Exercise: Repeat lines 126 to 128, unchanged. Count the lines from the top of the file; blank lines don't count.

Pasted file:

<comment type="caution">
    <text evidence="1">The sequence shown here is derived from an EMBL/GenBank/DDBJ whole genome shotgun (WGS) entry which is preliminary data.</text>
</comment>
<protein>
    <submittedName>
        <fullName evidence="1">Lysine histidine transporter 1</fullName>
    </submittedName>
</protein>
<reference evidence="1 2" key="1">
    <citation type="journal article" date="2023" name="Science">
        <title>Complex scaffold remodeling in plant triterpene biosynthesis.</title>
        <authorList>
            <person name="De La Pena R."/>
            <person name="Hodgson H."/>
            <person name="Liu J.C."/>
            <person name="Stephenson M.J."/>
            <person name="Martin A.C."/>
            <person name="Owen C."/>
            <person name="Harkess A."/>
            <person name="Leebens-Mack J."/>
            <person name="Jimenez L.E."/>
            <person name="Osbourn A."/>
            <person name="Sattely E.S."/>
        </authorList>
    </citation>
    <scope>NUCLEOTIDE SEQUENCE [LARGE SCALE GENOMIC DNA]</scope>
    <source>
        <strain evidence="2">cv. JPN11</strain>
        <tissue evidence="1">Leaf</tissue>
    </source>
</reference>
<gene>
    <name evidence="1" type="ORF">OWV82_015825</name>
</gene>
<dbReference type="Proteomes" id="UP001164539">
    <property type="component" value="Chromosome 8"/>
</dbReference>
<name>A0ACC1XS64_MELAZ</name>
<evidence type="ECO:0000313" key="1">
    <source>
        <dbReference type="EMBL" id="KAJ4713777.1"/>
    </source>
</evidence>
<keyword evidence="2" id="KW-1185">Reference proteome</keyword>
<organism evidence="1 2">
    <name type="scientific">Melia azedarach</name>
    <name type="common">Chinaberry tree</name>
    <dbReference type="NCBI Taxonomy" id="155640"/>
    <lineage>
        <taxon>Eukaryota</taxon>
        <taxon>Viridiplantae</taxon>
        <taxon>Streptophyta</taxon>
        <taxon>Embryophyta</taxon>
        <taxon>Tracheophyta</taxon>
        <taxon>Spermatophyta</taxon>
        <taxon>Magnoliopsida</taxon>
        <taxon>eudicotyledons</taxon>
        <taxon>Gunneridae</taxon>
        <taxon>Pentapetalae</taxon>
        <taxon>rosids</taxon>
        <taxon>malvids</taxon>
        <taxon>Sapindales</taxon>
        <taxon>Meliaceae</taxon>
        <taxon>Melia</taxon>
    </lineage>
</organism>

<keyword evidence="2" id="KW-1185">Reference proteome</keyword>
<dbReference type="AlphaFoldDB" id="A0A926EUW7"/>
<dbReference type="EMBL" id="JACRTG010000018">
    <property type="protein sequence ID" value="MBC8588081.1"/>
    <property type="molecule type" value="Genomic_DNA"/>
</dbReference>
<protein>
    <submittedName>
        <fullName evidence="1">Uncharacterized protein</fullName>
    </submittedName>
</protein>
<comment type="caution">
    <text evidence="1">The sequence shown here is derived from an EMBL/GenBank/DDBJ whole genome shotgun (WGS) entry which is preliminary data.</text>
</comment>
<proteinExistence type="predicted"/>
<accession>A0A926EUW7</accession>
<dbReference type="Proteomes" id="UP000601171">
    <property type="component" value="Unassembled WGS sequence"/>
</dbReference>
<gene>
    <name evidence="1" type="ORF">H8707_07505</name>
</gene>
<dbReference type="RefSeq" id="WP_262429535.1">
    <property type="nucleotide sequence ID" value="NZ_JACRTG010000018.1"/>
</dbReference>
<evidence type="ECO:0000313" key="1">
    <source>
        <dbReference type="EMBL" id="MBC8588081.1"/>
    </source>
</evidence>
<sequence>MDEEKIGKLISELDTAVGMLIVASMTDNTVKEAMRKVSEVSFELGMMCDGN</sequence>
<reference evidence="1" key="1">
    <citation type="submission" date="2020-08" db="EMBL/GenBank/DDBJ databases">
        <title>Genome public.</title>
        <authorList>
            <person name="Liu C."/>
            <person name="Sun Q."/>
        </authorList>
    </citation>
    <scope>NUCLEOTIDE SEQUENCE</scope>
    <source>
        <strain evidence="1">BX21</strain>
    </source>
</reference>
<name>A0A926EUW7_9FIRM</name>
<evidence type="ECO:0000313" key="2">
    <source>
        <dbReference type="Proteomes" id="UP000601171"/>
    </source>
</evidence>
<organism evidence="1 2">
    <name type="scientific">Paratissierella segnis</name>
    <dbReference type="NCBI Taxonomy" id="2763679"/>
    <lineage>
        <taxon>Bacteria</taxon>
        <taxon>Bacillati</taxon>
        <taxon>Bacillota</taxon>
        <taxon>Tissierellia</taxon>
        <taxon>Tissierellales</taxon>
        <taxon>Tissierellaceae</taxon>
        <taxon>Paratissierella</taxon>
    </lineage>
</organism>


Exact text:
        <taxon>Tissierellaceae</taxon>
        <taxon>Paratissierella</taxon>
    </lineage>